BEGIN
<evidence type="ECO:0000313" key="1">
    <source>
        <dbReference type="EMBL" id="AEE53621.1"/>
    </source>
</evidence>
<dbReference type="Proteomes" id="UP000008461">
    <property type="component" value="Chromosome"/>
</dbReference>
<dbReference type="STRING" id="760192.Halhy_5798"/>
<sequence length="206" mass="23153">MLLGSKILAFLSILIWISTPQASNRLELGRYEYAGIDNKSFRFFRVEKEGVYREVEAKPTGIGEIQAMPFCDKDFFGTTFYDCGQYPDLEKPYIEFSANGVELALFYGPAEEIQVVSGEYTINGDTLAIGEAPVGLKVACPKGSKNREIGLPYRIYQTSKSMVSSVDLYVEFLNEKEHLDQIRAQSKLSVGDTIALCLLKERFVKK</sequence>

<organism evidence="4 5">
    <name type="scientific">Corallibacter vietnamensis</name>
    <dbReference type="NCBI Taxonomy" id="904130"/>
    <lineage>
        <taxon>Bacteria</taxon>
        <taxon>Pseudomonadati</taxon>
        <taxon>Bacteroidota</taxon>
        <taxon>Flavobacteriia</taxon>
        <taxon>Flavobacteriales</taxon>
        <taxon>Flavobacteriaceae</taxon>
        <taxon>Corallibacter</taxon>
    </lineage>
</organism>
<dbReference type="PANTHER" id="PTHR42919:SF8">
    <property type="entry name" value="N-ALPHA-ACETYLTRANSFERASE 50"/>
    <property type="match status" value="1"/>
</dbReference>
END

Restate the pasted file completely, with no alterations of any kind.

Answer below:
<evidence type="ECO:0000313" key="1">
    <source>
        <dbReference type="EMBL" id="AEE53621.1"/>
    </source>
</evidence>
<dbReference type="Proteomes" id="UP000008461">
    <property type="component" value="Chromosome"/>
</dbReference>
<dbReference type="STRING" id="760192.Halhy_5798"/>
<sequence length="206" mass="23153">MLLGSKILAFLSILIWISTPQASNRLELGRYEYAGIDNKSFRFFRVEKEGVYREVEAKPTGIGEIQAMPFCDKDFFGTTFYDCGQYPDLEKPYIEFSANGVELALFYGPAEEIQVVSGEYTINGDTLAIGEAPVGLKVACPKGSKNREIGLPYRIYQTSKSMVSSVDLYVEFLNEKEHLDQIRAQSKLSVGDTIALCLLKERFVKK</sequence>

<organism evidence="4 5">
    <name type="scientific">Corallibacter vietnamensis</name>
    <dbReference type="NCBI Taxonomy" id="904130"/>
    <lineage>
        <taxon>Bacteria</taxon>
        <taxon>Pseudomonadati</taxon>
        <taxon>Bacteroidota</taxon>
        <taxon>Flavobacteriia</taxon>
        <taxon>Flavobacteriales</taxon>
        <taxon>Flavobacteriaceae</taxon>
        <taxon>Corallibacter</taxon>
    </lineage>
</organism>
<dbReference type="PANTHER" id="PTHR42919:SF8">
    <property type="entry name" value="N-ALPHA-ACETYLTRANSFERASE 50"/>
    <property type="match status" value="1"/>
</dbReference>